Are digital writing assistants as efficient as humans?
There's been an increase in the number of digital grammar and proofreading tools, of late.
I’ve been involved with content and writing for over 30 years now, plus have an English Literature degree to boot, so I dare call myself an authority on the English language. But I will be frank, I have two digital writing aids or assistants installed on my computer. One’s for grammar, the other’s for web content optimization. The former works more like a spellcheck, the latter is too new a tool for me to get all judgemental about it (more about this one later).
To be honest, I’d rather rely on my knowledge and grasp of the English language to get by. But I leave it to my reader’s wisdom to decide whether he/she must use such writing assistants or not. (For this newsletter, I shall limit myself to writing aids for the English language.)
Here’s the thing — English is a tricky language. There’s grammar — a set of rules to go by — and then, there’s style. In between are related issues like the tone, and the voice. Except for the set of writing rules (grammar), which in the English language is also flexible and contextual, the rest are intangibles.
Straight off, today’s digital tools help you to mostly to proof-read. In fact, many that claim to be grammar check tools are nothing but glorified spell-checkers. Why? These tools have not evolved yet to “understand” the complexities of the English language — meaning grammar, or the context of your content. Inevitably, “suggestions” are incorrect, not to context or missed altogether. That’s why most of these tools have an in-built option, “Ignore in this text” (or something to that effect), leaving the final call on the writer.
Grammar cannot be treated as stand-alone, which is what many of the digital tools do. It is grammar plus usage.
I am not even getting into the area of style. Two writers can say the same thing using two different styles, and using the same set of rules that govern the English language, yet, digital grammar check tools may fault only one of them.
One more thing — if you were to use such grammar tools, chances are high that your copy may end up being sterile. And, highly sanitized. And, boring to read. Get the point?
Writing tools are still dysfunctional. Because they are unable to grasp context, they sometimes let go of obvious grammar errors. Like rightly spelled words used in the wrong context. Most of you who use such aids may have realized that they occasionally fail to point out the “difference” in the usage of “right” and “write”, for example.
To be fair, such digital writing aids have evolved over the years, and continue to do so. With the advent of machine learning, they are getting better at the game. For now, these assistants are good at treating certain types of mistakes like lexical and content errors, and not grammar. But I suspect, the intricacies of language and its nuances are such that artificial intelligence may never ever get the complete hang of it.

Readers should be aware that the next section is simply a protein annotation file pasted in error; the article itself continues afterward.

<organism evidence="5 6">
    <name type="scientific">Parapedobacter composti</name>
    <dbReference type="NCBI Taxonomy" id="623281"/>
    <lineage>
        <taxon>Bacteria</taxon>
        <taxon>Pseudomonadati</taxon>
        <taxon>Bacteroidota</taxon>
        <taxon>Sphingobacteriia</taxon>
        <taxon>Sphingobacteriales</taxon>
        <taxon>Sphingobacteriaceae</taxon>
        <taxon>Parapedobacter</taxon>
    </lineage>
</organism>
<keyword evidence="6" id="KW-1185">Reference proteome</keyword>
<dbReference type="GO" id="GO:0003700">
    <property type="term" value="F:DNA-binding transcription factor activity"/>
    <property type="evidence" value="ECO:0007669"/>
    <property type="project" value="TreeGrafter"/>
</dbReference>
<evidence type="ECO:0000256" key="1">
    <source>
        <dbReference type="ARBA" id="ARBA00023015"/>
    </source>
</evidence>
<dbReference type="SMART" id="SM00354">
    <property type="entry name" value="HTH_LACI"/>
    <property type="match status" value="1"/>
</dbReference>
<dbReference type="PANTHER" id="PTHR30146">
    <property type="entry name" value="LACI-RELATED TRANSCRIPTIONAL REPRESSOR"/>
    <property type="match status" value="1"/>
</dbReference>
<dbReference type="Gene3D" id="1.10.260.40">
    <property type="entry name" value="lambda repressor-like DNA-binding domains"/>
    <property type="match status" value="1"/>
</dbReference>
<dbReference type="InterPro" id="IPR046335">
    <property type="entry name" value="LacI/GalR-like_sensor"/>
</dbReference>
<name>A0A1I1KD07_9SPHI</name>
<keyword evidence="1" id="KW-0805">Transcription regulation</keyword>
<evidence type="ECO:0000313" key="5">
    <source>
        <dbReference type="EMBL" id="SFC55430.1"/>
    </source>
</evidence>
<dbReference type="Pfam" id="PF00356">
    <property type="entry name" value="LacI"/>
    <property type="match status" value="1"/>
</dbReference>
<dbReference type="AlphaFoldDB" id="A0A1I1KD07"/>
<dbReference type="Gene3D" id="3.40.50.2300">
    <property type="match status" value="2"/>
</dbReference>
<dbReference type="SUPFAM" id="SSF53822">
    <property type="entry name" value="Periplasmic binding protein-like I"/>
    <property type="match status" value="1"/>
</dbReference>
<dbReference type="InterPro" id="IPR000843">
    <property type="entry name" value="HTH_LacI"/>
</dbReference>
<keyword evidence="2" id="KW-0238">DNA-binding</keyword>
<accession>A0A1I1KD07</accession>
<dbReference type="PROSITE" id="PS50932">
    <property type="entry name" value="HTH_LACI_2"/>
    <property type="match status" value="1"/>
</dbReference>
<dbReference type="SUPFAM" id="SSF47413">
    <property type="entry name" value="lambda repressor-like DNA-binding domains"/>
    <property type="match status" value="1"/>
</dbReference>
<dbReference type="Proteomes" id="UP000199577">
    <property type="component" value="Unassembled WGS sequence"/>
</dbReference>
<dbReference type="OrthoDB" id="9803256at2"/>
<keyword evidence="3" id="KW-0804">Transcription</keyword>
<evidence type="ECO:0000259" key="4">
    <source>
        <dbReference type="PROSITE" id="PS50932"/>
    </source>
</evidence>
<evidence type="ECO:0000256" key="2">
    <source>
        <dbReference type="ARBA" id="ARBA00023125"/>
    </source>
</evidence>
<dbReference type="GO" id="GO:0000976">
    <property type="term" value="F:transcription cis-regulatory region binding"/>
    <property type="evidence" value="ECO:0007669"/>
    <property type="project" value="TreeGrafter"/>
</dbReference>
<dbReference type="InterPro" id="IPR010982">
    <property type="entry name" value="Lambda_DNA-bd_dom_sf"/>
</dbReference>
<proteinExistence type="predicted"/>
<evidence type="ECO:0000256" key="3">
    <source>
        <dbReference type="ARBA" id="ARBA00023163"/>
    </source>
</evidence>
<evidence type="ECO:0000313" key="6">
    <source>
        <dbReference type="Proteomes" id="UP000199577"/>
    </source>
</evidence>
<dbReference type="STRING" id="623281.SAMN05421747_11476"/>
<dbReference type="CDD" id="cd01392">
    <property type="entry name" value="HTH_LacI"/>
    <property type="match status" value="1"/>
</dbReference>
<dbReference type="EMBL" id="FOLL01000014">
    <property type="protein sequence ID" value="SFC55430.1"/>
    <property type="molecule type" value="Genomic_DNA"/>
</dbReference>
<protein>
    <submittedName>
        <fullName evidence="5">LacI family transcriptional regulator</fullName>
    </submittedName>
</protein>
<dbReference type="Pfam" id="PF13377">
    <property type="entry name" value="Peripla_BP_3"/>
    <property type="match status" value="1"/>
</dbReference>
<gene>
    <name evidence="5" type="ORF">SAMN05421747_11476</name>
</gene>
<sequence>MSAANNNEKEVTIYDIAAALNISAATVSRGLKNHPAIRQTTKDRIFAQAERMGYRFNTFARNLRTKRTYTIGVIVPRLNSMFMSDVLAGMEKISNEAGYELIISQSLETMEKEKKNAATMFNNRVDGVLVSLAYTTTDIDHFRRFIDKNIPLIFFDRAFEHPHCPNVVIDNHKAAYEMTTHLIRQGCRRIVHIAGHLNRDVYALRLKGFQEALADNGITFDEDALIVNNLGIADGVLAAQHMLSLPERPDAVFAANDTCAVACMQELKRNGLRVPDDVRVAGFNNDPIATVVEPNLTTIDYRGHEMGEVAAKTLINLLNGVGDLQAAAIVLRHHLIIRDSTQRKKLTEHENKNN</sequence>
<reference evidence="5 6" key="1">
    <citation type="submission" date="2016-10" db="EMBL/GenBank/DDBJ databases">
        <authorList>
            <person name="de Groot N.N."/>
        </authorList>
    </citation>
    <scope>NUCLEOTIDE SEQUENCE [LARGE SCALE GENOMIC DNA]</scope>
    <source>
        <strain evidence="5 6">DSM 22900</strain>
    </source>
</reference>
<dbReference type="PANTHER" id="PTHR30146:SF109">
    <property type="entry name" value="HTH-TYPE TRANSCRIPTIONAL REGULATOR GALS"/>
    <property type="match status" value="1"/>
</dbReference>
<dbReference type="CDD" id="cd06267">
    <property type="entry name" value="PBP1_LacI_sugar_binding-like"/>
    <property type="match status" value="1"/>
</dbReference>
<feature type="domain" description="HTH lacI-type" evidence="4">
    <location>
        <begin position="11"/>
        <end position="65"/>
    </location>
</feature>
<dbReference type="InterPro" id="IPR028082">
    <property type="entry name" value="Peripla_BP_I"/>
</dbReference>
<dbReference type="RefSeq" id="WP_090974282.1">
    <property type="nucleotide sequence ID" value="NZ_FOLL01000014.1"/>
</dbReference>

Where grammar, style and tone are concerned, these tools are no match for human editors. Here’s what this “dated” research paper says about such generic tools:
Generic grammar checkers have significant shortcomings. They cannot evaluate the semantics or the full syntax of the given text and as a result allow text like the following (Sanders 2000, quoted by Dodigovic 2005, 107): There are know miss steaks in my pepper be cause my word processor includes soft wear witch checks my spelling. The problem is that it doesn’t correct errors in punctuate and it will not fined words that have bean used but that are spelled write.
My Microsoft Word grammar tool could barely catch some errors in the above para, while my rather expensive writing aid failed 90%. So while Word did alert me to the fact that it should be “no” and not “know” in the above instance, and stuff like that, it did not correct “my pepper”, which should have instead been, “My paper”. If I, a human, did not know better, this piece of content would have been submitted as it is, right?
So, the question — should you use them? There’s no black and white answer. It depends on whether you are an English language expert or starter, whether you are a native speaker or non-native one, whether you are writing a letter or a thesis; things like that. I would sum it up thus — it’s a safety net just in case some things (errors) slip through the holes.
Web content optimization tools and the democratization of SEO
Writing and SEO, as I’ve often said, are two different things, but sometimes get confused for each other. If you write for the Web, your work needs to reach its intended audience. For that, your content needs to be “optimized” so that search algorithms can find it, rank it and show it off. That’s where SEO and now, web content optimization platforms come in.
The latter are similar to SEO tools but must not be confused with the average SEO on-page plugins. Today’s web content optimization tools are AI-driven, and what’s more, can be downloaded on to your computer. With the help of machine learning, they guide you on keyword research, where to use these words, help you add and rank meta tags and description, in addition to attempting to correct your grammar, even as you bang out your post.
Basically, these tools help writers to self-optimize their content for online search, not on-page, i.e. not in your website’s post but offline, too. So like Microsoft Word, you can use these tools to open a file on your PC, decide your main keyword, then write an SEO friendly headline, and the content, all in real time. You can even export your final output to your website as markdown text or as an HTML file.
More than digital writing aids, I am excited about these optimization tools. Maybe, in the coming weeks, I shall examine these tools at length for readers. For now, you could do an online search to find some of the popular brands in this line of work.